Paetec's Cavalier acquisition is all about staying ahead of cable

Sizing up the deal:
Looking to expand its respective fiber footprint, Paetec (Nasdaq: PAET) made a $460 million all cash bid to buy Cavalier Telephone in September 2010.

In a single stroke, Paetec gained a local presence in 86 of the top 100 Metropolitan Statistical Areas (MSAs)

What's the value?
As an effort to more effectively compete with aggressive cable operators expanding their focus onto medium and larger businesses, Paetec gains almost 17,000 fiber route miles in addition to a sizeable Ethernet over Copper (EoC) footprint, from Cavalier's Intellifiber Networks subsidiary.

With the addition of Cavalier's 17,000 route-mile fiber network, the CLEC will not only be able to enhance its existing metro fiber footprint with 4,689 route miles, but also the 12,262 route mile intercity network in the Midwest and Eastern U.S. In a single stroke, Paetec gained a local presence in 86 of the top 100 Metropolitan Statistical Areas (MSAs) with 10,609 metro fiber-route miles and 37,023 fiber-route miles in addition to 1,178 colocation sites.

When asked why they were buying Cavalier, which was announced at last fall's COMPTEL Plus trade show, Arunas Chesonis said the acquisition of Cavalier fulfills two goals.

The first goal of the acquisition, explained Chesonis, allows it to connect more customers with their own fiber or get it closer to others that can complete its connection to a client's remote location that it can't build a business case to extend that fiber to a particular building.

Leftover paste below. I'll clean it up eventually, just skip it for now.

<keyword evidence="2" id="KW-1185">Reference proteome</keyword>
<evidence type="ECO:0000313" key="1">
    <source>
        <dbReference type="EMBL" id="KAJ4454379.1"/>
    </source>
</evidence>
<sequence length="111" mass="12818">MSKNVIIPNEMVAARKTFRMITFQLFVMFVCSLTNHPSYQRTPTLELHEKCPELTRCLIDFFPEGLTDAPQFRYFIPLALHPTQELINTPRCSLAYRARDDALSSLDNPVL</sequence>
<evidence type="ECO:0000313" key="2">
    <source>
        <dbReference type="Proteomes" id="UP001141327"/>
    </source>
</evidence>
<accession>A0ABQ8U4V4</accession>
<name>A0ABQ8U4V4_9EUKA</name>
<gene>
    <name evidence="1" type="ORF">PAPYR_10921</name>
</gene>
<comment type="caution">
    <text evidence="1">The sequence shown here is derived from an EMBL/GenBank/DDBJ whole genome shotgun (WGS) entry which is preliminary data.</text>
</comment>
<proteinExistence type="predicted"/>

"We've decided as a board and as a management team that we need to have a much higher percentage of our customers connected on our own physical fiber to their location or at least a majority of the distance there on metro fiber," he said. "To be able to not just service them properly, provisioned by SLAs, but also to be able to negotiate better deals with other people that couldn't provide connectivity in some place that you can't afford to go."

No less important was that the acquisition could help it change how enterprises perceive their financial footing. Such fear is not unfounded as many CLECs.

"One of our biggest issues when we're trying to get a new partner with our customers, is people still think that we're not financially viable compared to the cable companies or the different ILECS, and we just need to get up this larger entity, a big organization like they are internally," Chesonis said.   

In another effort to maintain customer service consistency with the new assets, Paetec which will run Cavalier as a company subsidiary, is retaining key members of Cavalier and Intellfiber's key executive team, including Danny Bottoms, Cavalier's current President and CEO and Clint Heiden, President of Intellifiber.

Paetec recently appointed Heiden as the Senior VP and President of National Accounts and Fiber Services. Maintaining customer service consistency over the new and combined assets will be key in achieving its goals to stay competitive.

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Paetec's Cavalier acquisition is all about staying ahead of cable
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